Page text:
Understanding Code First Approach in ASP.NET MVC with Entity Framework

When developing web applications using ASP.NET MVC and Entity Framework, one of the popular approaches is the Code First approach. Code First allows developers to define the application’s data model using simple C# or VB.NET classes, and Entity Framework takes care of creating the database schema based on these classes. In this article, we will explore the Code First approach and its benefits in ASP.NET MVC.

The Code-First approach offers several benefits:

  • Rapid development: You can focus on writing code and defining relationships, allowing the database schema to be generated automatically.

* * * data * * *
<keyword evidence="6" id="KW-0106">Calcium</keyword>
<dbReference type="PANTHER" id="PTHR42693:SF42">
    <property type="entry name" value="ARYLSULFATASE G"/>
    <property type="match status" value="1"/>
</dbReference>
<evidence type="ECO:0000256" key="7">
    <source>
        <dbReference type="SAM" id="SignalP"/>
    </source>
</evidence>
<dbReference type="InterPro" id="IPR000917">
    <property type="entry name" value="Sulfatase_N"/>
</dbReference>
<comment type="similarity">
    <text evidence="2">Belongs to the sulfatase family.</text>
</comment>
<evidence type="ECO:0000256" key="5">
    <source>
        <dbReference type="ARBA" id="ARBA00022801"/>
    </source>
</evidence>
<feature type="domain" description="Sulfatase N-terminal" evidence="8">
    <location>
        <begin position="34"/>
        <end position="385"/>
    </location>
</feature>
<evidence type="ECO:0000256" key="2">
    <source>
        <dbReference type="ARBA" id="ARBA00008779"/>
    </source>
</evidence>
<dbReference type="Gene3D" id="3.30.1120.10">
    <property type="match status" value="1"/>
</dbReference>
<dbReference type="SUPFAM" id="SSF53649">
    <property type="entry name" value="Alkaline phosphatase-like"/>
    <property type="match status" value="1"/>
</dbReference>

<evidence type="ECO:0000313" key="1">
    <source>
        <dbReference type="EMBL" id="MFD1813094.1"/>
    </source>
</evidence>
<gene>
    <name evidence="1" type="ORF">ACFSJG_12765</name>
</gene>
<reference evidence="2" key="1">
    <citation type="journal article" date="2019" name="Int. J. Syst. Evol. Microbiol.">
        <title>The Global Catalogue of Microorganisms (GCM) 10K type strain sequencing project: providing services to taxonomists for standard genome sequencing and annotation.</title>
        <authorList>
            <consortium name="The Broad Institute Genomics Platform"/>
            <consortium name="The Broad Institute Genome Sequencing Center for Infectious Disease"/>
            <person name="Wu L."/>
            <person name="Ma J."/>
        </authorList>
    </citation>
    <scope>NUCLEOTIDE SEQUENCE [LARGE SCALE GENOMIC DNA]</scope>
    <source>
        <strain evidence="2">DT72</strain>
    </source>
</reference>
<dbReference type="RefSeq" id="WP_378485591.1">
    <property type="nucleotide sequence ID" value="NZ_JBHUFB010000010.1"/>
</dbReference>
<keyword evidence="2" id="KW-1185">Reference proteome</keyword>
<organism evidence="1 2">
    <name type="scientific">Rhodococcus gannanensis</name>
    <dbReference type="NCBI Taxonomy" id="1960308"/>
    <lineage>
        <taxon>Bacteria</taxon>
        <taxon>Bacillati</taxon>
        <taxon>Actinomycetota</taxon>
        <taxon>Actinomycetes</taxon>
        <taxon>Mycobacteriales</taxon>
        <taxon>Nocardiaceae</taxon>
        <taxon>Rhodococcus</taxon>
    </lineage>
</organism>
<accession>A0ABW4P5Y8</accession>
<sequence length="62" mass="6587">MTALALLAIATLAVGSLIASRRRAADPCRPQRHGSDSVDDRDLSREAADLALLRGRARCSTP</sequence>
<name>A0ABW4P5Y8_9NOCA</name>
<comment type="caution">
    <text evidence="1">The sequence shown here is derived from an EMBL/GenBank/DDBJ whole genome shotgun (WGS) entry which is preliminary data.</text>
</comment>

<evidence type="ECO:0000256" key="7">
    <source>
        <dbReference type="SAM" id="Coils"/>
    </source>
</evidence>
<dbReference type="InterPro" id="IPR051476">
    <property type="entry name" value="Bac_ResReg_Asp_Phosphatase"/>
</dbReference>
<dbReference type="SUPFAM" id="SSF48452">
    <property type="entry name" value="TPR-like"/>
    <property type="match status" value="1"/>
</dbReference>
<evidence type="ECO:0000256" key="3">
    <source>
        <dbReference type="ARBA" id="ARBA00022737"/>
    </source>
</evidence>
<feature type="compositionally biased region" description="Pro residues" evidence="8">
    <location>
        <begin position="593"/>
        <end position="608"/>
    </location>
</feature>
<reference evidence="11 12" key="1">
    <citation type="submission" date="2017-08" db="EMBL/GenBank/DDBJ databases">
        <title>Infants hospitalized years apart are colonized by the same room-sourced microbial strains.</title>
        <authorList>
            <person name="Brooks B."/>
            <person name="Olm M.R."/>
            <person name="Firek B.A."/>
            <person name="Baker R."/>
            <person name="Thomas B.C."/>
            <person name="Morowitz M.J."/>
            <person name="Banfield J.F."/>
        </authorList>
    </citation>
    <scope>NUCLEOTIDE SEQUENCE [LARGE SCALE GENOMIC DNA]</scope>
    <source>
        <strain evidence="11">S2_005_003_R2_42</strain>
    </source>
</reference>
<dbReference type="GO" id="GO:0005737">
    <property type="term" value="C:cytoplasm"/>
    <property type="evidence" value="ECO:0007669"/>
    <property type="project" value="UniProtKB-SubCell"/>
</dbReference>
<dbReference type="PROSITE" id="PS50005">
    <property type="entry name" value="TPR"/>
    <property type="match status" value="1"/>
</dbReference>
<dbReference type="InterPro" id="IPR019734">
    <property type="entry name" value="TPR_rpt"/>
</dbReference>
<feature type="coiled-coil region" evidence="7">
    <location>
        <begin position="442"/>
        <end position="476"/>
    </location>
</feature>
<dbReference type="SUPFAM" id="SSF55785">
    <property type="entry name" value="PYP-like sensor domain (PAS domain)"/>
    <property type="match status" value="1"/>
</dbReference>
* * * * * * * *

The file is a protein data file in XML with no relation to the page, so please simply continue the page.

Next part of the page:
• Improved maintainability: The code-first approach allows developers to easily modify the domain model without having to worry about altering the database schema manually.
  • Version control: Code-first migrations enable tracking and managing database schema changes using version control systems.
  • Testability: You can write unit tests against the domain model classes without relying on a database, as Entity Framework supports in-memory databases for testing purposes.

Before we start please make sure to have this following application installed on your machine.

If you already have the following tools installed on your machine you may proceed on the step below.

I. Setting up the ASP.NET MVC Project